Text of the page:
If you’ve been to Belgium, chances are you’ve spent time in Brussels but there are plenty of other Belgian cities worth adding to your itinerary. Places like Bruges and Antwerp in the Flemish-speaking northern region (Flanders) and Liege and Namur in the French-speaking southern region (Wallonia). And since many cities are just an hour from Brussels by train, you can see a lot in a short amount of time. Here are five our favorite places in Belgium… beyond Brussels.
What to Do: Bruges, with its romantic canals and gabled buildings, is one of Europe’s most charming cities. Start at 13th century Market Square dominated by the medieval Belfry or bell tower (if you’re feeling adventurous climb the 366 steps for great views), then hop aboard a small boat for a thirty-minute canal tour. At De Halve Maan, a family-run brewery dating from 1564, take a tour then sample the Straffe Hendrik ale and with more than 50 chocolate shops, you won’t have trouble satisfying your sweet tooth—though pralines are recommended.
Where to Eat: For a casual lunch, eat at one of the cafes lining Market Square. People-watch as you savor local treats like moules frites and a mug of Orval beer. An upscale dinner option is Zeno housed in a restored mansion where chef Reinout Reniere puts a modern spin on classic Belgian dishes.
Recommended Fodor’s Video
Where to Stay: The 93-room Kempinski Hotel Dukes’ Palace in a former ducal residence features frescoes, stained glass windows, and a manicured garden. Have a drink in the Atelier Bar lined with local artwork.
What to Do: Architecture buffs are making a pilgrimage to Liege, Belgium’s third largest city, to check out Santiago Calatrava’s redesigned Liege-Guillemins, the high-speed train station with an impressive soaring curved steel-and-glass roof. Browse among the decorative and religious art in the Grand Curtius Museum in a restored mansion on the Meuse River. And in nearby Aubel, visit Val Dieu Brewery on the grounds of the Val Dieu abbey, built in 1216 by Cistercian monks. After an abbey and brewery tour, sip its three main beers: blonde, brown, and triple.
Where to Eat: For a traditional meal, head to Chez Philippe (Rue Haute-Sauveniere 39, Liege 4000) for boulets a la liegoise (Liege meatballs) served with a side of frites. Though guests can arrive via helicopter at Restaurant Heliport most take a taxi to reach this upscale waterfront spot with a French-seafood menu.
Where to Stay: Another architectural addition to the town is the new Crowne Plaza Hotel, in two former nobleman’s 16th century mansions with modern rooms, the Osmose Spa and Le Cave bar in the vault.
What to Do: Like Bruges, Ghent also has peaceful canals flowing through its city center alongside towering medieval buildings. One of the most visited is the St. Bavo Cathedral home of the world-famous 24-panel Ghent Altarpiece, by the Van Eyck brothers, located in a side chapel. Another must-see attraction is the imposing Gravensteen Castle with medieval weapons exhibits and panoramic views from the parapets. After a day of touring, stop by T’Dreupelkot, a postage-stamp sized wood-paneled bar for a glass of genever, a delicious gin-like liqueur.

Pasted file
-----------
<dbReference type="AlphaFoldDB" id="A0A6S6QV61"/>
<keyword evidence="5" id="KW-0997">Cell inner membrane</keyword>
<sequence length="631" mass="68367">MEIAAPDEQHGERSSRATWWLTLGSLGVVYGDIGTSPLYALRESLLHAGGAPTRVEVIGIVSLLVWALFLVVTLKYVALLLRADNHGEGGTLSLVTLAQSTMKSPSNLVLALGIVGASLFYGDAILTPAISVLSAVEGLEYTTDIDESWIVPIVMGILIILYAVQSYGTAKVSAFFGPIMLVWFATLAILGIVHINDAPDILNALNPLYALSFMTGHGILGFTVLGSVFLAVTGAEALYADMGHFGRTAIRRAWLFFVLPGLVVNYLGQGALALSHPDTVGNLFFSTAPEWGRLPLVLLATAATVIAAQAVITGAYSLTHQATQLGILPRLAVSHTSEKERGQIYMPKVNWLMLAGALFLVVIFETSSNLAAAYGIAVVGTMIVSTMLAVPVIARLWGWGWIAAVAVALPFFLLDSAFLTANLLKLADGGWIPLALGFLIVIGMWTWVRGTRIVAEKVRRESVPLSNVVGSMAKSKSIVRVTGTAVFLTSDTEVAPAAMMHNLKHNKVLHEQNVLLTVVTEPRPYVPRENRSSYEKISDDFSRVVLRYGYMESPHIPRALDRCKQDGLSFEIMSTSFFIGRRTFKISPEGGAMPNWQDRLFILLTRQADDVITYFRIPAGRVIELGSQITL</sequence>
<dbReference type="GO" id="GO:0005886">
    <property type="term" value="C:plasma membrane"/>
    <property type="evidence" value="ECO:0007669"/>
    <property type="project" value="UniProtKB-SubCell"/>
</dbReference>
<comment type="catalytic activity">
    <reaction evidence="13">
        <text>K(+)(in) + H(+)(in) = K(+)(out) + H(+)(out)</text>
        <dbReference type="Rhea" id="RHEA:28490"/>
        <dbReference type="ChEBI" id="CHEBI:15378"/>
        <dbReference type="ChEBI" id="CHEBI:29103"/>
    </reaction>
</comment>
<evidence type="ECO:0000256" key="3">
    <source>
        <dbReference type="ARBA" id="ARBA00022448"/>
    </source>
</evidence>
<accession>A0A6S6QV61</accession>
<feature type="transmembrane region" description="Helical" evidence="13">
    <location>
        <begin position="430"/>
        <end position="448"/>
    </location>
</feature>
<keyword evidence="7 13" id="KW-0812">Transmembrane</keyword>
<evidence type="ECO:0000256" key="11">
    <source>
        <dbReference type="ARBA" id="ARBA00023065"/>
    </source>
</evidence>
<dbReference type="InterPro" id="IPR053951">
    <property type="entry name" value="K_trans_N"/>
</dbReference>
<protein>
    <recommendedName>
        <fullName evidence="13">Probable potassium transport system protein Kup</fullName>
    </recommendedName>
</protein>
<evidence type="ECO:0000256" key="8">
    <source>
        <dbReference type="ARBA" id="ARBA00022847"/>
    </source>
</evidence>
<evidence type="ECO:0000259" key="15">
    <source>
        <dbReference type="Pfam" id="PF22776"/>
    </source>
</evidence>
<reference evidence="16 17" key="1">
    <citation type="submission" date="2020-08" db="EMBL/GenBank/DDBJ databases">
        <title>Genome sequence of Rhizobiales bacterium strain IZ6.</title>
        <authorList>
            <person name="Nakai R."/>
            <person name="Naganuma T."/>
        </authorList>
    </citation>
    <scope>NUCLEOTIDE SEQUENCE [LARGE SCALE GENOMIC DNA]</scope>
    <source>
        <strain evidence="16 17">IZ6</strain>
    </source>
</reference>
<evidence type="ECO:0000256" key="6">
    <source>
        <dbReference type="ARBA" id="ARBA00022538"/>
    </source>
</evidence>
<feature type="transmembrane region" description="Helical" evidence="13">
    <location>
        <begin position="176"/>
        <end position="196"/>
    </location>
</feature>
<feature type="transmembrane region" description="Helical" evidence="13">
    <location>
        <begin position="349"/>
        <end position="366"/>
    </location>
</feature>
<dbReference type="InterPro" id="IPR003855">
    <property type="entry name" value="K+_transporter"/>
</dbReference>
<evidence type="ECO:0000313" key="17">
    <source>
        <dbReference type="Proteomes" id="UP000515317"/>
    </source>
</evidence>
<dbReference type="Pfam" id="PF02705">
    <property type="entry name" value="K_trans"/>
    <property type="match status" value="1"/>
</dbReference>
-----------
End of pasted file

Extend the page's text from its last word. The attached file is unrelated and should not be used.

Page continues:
Where to Eat: One of the young Flanders chefs doing innovative things in the kitchen is Olly Ceulenaere, whose industrial-chic Volta in a former power plant serves dishes like local Moerbeke lamb with carrots, grey shrimp with beetroot, and cream of smoked mackerel.
Where to Stay: In Patershol, Ghent’s oldest neighborhood, is the Hotel Harmony, a 24-room inn with an interior garden in two restored buildings. Attractions like the Gravensteen castle are a five minute walk.
What to Do: For a bird’s-eye view of the area, climb the Namur citadel, dating from Roman times. In town, flanked by the Sambre and Meuse rivers, shop for antiques and crafts and stop along the way for coffee and a chocolate croissant in small patisseries. Comptoir de l’Oliviat is a beloved food emporium that sells local products like Wepion strawberry jam and Upignac foie gras. A short drive from the city center you’ll find the water gardens of Chateau d’Annevoie, a large complex of formal flower gardens, ornamental ponds, fountains, and cascades.
Where to Eat: Les Temps des Cerises serves traditional fare like wild boar from the Ardennes while in the nearby village of Lavaux-Sainte-Anne is Michelin-starred Lemonnier with seasonal cuisine (guinea fowl cooked in hay) created by father-and-son team, Eric and Tristan Martin.
Where to Stay: Comprised of a series restored 17th century houses built between 1670 and 1716, Les Tanneurs de Namur has 32 individually designed rooms and the elegant L’Espieglerie restaurant.
What to Do: This city of high fashion attracts shoppers from all over. There’s the pedestrian-only Meir where you’ll find the Stadsfeestzaal, a 40-boutiqe upscale shopping hall with marble and mosaics, as well as the Fashion District with names like Dries van Noten and Ann Demeulemeester. There’s also the jewelry shops in the Diamond District—80% of the world’s diamonds pass through here. Fans of artist Peter Paul Rubens can visit Rubenshuis, his former mansion and atelier as well as St. Paul’s Church, which has numerous paintings on display.
Where to Eat: You can’t leave Belgium without trying one of its famous waffles, topped with strawberries and whipped cream and the Van Hecke Waffle House, open since 1905, is rumored to have the best. Lux, a stylish bar/restaurant in the hip Docklands is winning raves for its fusion cuisine.
Where to Stay: At the Hotel Julien the 21 rooms come with contemporary furniture, white duvet-topped platform beds and flatscreens. Have a coffee or glass of wine on the rooftop terrace with views of Antwerp cathedral.
Photo Credits:Bruges Kempinski Hotel Dukes’ Palace: Kempinski; Liege Guillemins Train Station: Dutchy / iStockphoto.com; Ghent: Chanclos / Shutterstock.com; Namur: Mcsdwarken | Dreamstime.com; Antwerp: Arpad Benedek/iStockphoto.com